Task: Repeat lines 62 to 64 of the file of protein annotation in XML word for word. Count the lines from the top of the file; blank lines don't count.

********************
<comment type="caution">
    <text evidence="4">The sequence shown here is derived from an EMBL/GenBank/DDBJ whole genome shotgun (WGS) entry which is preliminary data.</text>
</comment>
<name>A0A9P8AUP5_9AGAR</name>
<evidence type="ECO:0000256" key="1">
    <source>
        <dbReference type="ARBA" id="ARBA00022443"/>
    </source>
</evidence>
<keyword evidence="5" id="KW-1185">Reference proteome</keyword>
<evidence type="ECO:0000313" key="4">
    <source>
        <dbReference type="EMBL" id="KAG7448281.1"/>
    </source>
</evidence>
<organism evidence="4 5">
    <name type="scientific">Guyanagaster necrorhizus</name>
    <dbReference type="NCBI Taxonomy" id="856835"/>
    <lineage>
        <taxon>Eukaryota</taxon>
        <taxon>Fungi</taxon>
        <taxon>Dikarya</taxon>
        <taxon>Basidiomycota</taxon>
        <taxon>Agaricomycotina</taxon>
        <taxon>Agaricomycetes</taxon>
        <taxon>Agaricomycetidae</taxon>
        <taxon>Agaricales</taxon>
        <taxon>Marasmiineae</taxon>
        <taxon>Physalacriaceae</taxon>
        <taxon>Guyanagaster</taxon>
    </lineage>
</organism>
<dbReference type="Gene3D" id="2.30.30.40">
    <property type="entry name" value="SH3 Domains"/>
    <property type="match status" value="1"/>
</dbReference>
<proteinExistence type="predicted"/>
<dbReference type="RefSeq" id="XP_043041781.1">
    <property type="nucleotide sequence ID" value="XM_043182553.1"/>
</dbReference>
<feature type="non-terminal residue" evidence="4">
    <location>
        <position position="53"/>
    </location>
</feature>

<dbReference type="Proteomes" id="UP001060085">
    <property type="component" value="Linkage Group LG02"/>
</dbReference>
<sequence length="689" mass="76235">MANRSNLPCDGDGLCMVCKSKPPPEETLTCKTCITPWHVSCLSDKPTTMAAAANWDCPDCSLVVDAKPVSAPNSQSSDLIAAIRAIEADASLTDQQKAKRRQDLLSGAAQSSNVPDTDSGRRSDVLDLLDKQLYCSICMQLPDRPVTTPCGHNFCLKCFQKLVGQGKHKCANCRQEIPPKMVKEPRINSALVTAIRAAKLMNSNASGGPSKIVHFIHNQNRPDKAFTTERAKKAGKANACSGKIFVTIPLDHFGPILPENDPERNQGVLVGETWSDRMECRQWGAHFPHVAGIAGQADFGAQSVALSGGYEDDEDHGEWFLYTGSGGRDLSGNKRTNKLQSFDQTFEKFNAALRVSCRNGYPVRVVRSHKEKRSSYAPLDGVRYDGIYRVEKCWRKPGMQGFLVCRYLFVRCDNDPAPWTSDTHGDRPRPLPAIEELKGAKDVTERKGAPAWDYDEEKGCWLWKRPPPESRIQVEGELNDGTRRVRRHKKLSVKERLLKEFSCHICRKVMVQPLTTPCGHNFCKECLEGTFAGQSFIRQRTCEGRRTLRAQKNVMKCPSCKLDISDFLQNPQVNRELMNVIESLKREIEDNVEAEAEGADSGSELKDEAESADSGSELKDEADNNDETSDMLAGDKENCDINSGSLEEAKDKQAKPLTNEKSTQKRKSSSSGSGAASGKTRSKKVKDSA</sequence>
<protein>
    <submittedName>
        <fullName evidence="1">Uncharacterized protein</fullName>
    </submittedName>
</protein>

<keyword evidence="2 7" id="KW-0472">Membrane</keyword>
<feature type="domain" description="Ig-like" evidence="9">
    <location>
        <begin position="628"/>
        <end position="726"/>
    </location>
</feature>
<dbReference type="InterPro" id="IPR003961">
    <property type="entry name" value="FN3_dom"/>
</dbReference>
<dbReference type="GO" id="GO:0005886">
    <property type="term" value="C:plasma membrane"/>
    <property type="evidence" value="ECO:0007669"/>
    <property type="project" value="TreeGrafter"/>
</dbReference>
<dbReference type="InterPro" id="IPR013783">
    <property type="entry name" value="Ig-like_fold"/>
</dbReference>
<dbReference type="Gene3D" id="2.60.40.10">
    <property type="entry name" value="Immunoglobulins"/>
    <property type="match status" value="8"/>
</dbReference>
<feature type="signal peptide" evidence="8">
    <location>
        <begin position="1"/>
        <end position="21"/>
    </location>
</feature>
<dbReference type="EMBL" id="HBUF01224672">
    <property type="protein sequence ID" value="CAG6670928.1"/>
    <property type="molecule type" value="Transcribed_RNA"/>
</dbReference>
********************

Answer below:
<dbReference type="InterPro" id="IPR003961">
    <property type="entry name" value="FN3_dom"/>
</dbReference>